If the Burnham/Georgiou double act is what makes the episode tick, their destination helps make this instalment season 3’s best so far. From the orbital ship’s graveyard to the brutal labour camp – anyone else getting vibes of Rura Penthe in Star Trek 6: The Undiscovered Country? – this feels like a much-needed glimpse of the broken universe the Federation is struggling to fix. Indeed, it’s fairly clear that the warlords in charge – the sort of people who cut off Andorian antennae – aren’t going to rethink their evil ways just because a member of the Discovery crew has paid them a visit.

The prison break is a wonderfully cinematic action sequence, though lines like "Salvage this, you son of a bitch" feel just as out of place as “assimilate this” did in Star Trek: First Contact. The big takeaway, however, is that Georgiou isn’t quite as handy in the fight as you’d expect. She’s being struck down by random flashbacks, that apparently began at Starfleet headquarters in episode 5. She’s clearly recalling something in her Mirror Universe past, but the question is, why is she remembering them now? Surely it has something to do with her interrogator, Kovich (played by David Cronenberg). In fact, we’re wondering if his interest in the Terran Empire goes beyond that of an amateur enthusiast. What if he’s a Terran himself, and he wears those glasses to protect his eyes from the bright lights of our universe?

But despite the fireworks, it’s events back on Discovery that will have the biggest impact on the trajectory of the season. The traditionally prickly Stamets lets his softer side show with Adira, as the pair discover they share a unique bond having seen their partners come back from the dead. He’s also rather grateful she hooks him up with a goop-based interface for the spore drive.

And despite an interruption from the out-of-control Linus – his comic timing his impeccable – Burnham and Book finally kiss in an elevator, acting on the chemistry that’s been obvious from the start. We’re hoping Book sticks around a bit longer this time, because Discovery is much better when he’s on board.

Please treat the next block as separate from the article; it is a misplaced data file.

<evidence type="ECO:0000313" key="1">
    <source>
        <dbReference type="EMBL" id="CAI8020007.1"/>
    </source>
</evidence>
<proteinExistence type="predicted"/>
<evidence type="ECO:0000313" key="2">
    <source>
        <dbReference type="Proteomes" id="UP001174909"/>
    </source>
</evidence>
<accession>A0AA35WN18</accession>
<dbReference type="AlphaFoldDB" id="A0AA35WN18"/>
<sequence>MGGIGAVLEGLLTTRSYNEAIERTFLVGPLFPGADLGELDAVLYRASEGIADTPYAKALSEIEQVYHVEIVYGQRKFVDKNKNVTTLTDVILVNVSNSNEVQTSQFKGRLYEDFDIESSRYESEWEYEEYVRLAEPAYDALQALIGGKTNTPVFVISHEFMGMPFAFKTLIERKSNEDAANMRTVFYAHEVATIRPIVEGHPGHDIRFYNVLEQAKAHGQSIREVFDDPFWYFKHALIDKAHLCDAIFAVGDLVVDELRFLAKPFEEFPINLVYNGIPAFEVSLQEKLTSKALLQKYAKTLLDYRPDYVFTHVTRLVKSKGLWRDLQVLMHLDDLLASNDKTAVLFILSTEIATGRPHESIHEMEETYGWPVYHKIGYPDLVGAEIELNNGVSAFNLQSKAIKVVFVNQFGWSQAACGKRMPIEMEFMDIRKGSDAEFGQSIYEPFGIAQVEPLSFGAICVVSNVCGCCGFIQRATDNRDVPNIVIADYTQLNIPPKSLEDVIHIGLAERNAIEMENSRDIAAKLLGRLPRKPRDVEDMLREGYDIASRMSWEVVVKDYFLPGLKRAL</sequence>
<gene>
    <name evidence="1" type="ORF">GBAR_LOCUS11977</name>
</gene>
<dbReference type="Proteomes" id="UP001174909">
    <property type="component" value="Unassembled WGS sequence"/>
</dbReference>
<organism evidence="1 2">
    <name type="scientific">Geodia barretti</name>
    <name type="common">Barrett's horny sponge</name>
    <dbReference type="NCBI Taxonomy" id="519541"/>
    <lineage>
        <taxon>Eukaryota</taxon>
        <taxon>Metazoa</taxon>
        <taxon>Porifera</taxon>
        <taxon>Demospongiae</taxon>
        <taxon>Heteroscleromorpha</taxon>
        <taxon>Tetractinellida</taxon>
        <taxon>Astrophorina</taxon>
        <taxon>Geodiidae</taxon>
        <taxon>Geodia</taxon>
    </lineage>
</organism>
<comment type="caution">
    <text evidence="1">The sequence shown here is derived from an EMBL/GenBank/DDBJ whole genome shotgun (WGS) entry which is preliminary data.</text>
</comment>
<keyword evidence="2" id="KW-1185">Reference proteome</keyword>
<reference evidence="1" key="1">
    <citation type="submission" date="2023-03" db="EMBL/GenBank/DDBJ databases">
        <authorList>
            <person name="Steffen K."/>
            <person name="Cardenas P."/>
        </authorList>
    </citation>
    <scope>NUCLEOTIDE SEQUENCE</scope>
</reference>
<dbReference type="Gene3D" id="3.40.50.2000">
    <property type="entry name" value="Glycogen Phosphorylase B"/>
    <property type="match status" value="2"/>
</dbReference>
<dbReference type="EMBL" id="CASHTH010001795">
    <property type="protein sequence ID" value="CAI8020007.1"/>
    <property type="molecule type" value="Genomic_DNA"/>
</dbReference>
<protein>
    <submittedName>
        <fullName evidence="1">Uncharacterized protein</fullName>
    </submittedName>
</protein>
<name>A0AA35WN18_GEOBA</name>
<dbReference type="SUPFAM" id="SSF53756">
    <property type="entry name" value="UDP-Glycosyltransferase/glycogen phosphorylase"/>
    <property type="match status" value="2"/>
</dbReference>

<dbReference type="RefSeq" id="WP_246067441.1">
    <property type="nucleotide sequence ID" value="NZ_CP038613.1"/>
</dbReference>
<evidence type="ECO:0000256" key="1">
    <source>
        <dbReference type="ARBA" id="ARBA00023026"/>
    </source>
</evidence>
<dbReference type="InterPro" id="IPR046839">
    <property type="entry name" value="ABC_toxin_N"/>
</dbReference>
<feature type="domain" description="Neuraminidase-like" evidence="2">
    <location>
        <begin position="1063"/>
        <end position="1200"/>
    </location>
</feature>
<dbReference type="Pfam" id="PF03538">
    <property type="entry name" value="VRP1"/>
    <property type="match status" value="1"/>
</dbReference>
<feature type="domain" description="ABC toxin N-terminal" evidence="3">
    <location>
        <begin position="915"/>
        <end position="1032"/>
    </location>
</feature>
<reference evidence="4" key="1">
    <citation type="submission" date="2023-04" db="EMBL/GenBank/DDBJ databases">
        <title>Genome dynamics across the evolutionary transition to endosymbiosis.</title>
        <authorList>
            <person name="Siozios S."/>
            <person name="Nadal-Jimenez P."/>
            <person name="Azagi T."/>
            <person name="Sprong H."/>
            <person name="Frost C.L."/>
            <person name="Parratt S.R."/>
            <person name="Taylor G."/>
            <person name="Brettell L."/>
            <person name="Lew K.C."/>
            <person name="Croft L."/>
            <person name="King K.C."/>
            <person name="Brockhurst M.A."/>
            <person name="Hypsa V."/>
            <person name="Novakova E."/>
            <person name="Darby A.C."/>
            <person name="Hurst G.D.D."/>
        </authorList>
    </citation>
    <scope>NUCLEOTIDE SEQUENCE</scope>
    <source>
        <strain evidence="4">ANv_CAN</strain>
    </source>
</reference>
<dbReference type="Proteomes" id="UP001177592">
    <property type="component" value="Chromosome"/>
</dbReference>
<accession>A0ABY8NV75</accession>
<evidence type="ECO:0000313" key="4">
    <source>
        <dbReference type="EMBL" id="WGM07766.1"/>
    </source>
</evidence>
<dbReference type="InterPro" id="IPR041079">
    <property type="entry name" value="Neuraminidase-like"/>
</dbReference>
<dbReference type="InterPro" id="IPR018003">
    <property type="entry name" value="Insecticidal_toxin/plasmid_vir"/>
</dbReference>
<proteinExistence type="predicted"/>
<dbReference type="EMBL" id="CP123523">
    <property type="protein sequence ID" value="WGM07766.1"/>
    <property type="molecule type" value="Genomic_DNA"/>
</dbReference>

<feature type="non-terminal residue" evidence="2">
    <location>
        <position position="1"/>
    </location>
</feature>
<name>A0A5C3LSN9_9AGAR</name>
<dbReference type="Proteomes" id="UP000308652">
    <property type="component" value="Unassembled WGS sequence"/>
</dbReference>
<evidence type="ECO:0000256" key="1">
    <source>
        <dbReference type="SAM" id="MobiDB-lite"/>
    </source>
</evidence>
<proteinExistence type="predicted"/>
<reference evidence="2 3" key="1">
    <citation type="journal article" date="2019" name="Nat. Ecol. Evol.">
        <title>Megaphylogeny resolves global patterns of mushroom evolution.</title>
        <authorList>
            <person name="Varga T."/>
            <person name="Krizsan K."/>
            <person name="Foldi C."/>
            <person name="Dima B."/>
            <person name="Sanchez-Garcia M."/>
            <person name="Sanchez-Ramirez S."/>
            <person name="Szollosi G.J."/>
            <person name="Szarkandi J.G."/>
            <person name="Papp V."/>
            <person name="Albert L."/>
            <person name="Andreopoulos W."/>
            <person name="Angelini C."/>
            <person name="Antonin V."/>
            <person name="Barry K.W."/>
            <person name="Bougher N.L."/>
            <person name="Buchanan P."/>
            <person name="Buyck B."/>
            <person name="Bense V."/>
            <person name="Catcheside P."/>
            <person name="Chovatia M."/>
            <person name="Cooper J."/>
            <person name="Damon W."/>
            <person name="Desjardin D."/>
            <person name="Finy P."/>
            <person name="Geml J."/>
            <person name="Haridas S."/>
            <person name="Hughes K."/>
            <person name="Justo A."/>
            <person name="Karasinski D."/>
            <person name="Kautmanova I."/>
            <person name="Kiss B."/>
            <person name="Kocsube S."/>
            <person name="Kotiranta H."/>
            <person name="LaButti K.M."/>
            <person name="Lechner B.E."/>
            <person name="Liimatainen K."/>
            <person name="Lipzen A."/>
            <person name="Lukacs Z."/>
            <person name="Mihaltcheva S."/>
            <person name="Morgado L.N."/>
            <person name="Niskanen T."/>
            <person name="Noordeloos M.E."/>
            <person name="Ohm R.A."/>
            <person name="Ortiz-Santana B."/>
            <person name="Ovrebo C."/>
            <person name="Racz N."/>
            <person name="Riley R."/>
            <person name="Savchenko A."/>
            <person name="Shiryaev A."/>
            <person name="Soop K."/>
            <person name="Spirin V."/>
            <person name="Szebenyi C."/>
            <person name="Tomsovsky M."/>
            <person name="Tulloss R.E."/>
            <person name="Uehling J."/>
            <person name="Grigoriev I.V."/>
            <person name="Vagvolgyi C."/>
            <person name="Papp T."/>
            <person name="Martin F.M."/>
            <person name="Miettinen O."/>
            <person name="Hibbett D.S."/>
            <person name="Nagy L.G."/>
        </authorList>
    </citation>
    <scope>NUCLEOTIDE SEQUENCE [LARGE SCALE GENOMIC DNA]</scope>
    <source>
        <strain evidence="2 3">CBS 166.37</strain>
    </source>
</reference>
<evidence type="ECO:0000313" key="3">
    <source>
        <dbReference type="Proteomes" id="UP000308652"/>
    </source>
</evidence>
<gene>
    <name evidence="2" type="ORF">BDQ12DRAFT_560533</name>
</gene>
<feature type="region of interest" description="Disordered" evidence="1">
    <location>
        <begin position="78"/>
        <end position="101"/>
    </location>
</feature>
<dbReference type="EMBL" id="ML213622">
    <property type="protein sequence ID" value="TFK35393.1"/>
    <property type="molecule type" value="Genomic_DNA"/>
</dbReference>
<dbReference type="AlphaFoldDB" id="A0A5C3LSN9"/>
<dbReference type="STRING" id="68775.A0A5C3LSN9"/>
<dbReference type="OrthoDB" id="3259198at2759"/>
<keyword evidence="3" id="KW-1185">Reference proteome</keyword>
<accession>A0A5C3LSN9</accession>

Besides, Burnham may need a distraction now that she’s been demoted from her position as Saru’s Number One as punishment for going AWOL. It’s debatable whether she wanted the role in the first place, but it still shakes things up on the bridge – especially given that she’s unlikely to abandon her obsession with finding out the origin of the Burn. That tug-of-war between her loyalties to Starfleet and Book suggest Discovery really could be going places when it actually gets to engage those detached nacelles.

New episodes of Star Trek: Discovery season 3 land on Thursdays on CBS All Access in the US, and on Fridays on Netflix in the UK.

More info

Available platformsTV

Richard is a freelancer journalist and editor, and was once a physicist. Rich is the former editor of SFX Magazine, but has since gone freelance, writing for websites and publications including GamesRadar+, SFX, Total Film, and more. He also co-hosts the podcast, Robby the Robot's Waiting, which is focused on sci-fi and fantasy.